The Canadian auto industry’s aggressive pursuit of Chinese investment continued at the Shanghai auto show April 20 with a keynote address before a high-profile audience.
Canadian Automotive Parts Manufacturers’ Association President Flavio Volpe delivered a 30-minute speech touting Canada’s auto sector and what it offers.
Volpe delivered his address on the main stage of the International Auto Key Tech Forum, which is part of the show.
He had a simple message: “Canadians are ready to buy your cars. Canadians are ready to supply your cars. Canadians are ready to build your cars.”
“We’re talking about Canada’s competitive offering,” Volpe said in a telephone interview from China. “We secured a very strategic 30 minutes, on the opening morning, in front of Chinese auto leadership from the OEMs and parts sector and the most important government representatives.”
He also secured meetings with three of China’s biggest automakers, though he declined to name them.
A chance to shine
“Frankly, I think it’s an unprecedented opportunity to feature Canadian auto innovation to leaders of the world’s biggest auto play at the world’s largest show,” he said.
The Shanghai show covers nearly 420,000 square metres (4.5 million square feet), equal to the size of the Detroit and Frankfurt auto shows combined.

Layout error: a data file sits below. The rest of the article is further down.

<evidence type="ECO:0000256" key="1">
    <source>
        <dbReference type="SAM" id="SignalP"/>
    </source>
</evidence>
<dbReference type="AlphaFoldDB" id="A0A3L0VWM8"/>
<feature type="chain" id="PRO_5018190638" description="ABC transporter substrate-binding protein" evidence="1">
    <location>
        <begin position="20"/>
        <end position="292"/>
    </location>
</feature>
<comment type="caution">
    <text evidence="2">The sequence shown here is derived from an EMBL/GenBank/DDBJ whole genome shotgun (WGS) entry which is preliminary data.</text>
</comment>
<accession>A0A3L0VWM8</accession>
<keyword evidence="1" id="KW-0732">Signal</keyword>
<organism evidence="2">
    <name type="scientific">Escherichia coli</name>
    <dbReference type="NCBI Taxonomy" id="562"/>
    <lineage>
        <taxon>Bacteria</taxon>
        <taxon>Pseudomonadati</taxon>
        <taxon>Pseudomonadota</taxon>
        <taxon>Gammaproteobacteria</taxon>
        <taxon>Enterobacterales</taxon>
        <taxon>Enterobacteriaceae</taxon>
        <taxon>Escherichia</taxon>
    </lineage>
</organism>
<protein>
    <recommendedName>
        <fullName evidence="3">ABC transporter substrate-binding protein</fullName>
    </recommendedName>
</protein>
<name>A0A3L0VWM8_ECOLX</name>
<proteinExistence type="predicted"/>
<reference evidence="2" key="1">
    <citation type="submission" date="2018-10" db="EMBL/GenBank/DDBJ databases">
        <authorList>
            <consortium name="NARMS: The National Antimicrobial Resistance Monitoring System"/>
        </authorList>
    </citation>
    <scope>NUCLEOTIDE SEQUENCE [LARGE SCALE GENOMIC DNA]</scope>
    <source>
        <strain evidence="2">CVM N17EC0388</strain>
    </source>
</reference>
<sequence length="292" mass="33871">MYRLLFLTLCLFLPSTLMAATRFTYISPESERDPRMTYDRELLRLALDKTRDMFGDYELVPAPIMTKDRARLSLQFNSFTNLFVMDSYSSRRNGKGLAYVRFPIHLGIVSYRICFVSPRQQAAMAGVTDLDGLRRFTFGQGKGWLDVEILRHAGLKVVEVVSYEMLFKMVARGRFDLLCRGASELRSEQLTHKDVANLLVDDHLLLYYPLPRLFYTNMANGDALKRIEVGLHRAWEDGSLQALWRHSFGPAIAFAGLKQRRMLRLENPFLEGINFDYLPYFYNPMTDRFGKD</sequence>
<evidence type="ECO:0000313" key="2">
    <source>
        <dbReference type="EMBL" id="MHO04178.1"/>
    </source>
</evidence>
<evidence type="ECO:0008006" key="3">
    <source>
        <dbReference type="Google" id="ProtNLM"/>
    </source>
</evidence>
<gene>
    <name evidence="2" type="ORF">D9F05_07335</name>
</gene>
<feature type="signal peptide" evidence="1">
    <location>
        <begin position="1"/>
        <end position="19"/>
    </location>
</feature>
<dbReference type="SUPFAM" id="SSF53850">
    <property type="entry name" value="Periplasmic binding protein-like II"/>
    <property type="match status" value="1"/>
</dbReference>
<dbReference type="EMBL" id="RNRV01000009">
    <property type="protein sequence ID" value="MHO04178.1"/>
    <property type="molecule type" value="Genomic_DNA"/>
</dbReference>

Staff from Global Affairs Canada joined Volpe in Shanghai. The government agency didn’t respond to calls and emails from Automotive News Canada.
“We’re here to tell them how fertile the Canadian market is for the launch of Chinese product and how technologically advanced and cost competitive the Canadian sector is for their next step,” Volpe said. “It’s a message that’s been very well received.”
Volpe predicts that North America sales under Chinese brands will start within “the next couple of years.”
China export ready
He said when looking at features, design and materials in Chinese vehicles on display in Shanghai it is “almost immediately apparent these cars are ready for serious export.”
“You can’t tell whether you’re in Shanghai, Detroit or Frankfurt. These products have arrived, they are world class,” he said.
Volpe said research and development investments will follow soon after sales start and then “real Chinese production in North America” will happen next.
“We know that Chinese automakers are ready for North American market entry and we know with market entry comes planning for how you supply those customers,” Volpe said.
Volpe said Chinese auto execs and government officials “are most interested in the overlay of the Canadian automotive geography and the Canadian IT geography.”
Ontario is the second largest IT cluster in North America, behind only Silicon Valley. Ford and General Motors have both announced huge investments in software development and R&D in Ontario in the last year.
Chinese automakers are specifically looking for in-car technology, driveline technology and connectivity, Volpe said.
“We’ve got an interesting story to tell from the Canadian perspective and they’re listening,” Volpe said. “We’re shifting some perspectives in a way that could only be done face to face.”